SHAMOKIN DAM -- On their own, Kimbo Reichley and Bryan Noaker are exceptional musicians of varying talents within the local music scene. As a duo the two musical mainstays create a vocal pairing that has no equal.
Sunday evening, Skeeter’s BBQ welcomes Kimbo and Bryan back to the stage with three hours of non-stop music that showcases the act’s strengths as vocalists and guitarists, with no prearranged set list to pin them down to a cookie cutter type show.
“Although the show at Skeeter’s is two guys doing an acoustic show, we really get to whaling out some tunes like ‘Pride and Joy’ better than if it were performed by a full band,” said Reichley during a recent interview at his music studio in Lewisburg. “I play with The Blind Chitlin Kahunas and Bryan plays with The Ann Kersetter Band, so the duo is a totally different sound for both of us. It’s a bit simpler and basic. It’s very comfortable and relaxed.”
Performing a mix of originals and covers, the two take on a groove-infused mishmash of tunes from such iconic musicians as The Beatles, Lyle Lovett, and John Hiatt.
Utilizing Kimbo’s distinct and husky vocals and Noaker’s impressive acoustic guitar work on many songs, they produce a down-home style of performing that weaves together elements of smoky blues, Americana and classic rock.
“Bryan is an excellent vocalist, so our sound builds upon really strong vocals,” Reichley said. “We’ll perform tunes that are really familiar and then drag back some songs from the past and give them a try. Our shows are always very open, free and a lot of fun.”
For many years Reichley has been one of the most admired and popular performers in the local music scene due in part to his ability to change and adapt to a wide array of musical styles and instruments.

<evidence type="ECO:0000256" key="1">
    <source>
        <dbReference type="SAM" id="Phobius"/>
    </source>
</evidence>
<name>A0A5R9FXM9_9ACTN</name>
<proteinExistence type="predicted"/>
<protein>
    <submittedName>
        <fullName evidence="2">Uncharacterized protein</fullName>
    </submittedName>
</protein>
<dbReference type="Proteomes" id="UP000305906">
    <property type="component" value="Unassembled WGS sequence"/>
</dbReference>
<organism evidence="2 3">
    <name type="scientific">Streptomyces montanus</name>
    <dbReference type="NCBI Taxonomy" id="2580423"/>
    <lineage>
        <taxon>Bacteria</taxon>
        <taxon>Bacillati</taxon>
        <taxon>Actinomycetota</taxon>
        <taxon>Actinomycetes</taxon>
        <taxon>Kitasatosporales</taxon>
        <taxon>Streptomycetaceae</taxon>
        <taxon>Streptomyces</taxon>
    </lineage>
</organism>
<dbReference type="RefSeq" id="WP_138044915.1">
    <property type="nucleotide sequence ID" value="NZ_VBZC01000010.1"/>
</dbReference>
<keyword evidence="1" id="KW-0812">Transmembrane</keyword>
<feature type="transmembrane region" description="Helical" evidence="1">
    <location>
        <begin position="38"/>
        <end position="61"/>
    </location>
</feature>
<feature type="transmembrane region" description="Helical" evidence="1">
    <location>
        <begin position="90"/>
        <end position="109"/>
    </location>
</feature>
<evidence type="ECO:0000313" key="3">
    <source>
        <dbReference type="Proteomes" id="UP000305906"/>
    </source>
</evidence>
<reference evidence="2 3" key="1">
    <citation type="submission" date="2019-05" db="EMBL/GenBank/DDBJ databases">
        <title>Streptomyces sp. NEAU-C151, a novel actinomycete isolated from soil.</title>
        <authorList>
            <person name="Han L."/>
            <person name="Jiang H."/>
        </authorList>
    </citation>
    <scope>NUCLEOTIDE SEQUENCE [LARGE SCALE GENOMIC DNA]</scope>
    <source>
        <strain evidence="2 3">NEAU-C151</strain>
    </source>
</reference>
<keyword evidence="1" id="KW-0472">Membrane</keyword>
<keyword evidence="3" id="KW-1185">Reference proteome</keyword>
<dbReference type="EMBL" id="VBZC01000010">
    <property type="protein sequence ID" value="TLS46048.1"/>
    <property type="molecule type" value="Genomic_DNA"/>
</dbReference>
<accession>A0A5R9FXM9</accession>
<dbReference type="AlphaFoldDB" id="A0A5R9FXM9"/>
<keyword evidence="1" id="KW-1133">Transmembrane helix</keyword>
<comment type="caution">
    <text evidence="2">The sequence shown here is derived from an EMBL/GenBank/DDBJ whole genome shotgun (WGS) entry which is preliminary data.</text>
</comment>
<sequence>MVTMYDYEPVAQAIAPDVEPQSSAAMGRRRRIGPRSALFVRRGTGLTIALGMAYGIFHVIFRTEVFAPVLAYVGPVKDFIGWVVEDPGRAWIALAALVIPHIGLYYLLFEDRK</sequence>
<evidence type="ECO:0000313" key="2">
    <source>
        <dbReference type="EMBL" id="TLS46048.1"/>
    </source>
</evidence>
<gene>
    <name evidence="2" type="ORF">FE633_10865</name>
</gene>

From the bass to mandolin, upright bass and keyboards, Reichley is one of those musicians you remember long after the music has stopped playing.
“I’m a musician through and through. I love making music and performing with others. Even if I am alone in the studio, I’ll often pick up a guitar and start playing a few tunes,” he said. “Back in the late 1960s, I had to be the only kid that was on the football team at Selinsgrove and also in the district chorus. Music is an important part of my life and always has been.”
At 62 years of age, Reichley’s music has only become more intense and more selective.
“Now that I’m older I have become more selective with my music. I think that’s a benefit of getting older. I play where I want to play and not run after every gig I could get,” he said. “It’s like — do I really want to drive 90 minutes to play a three-hour show in Canton and drive back home in the middle of the night? My music now is what I want to do, and where.”
And that music will become stronger with Noaker’s skillful playing and spot-on vocals.
“The show at Skeeter’s will be a good time with a lot of great music and a lot of really good food,” Reichley said before breaking into a hearty laugh. “I sound like an advertisement, but it’s the truth.”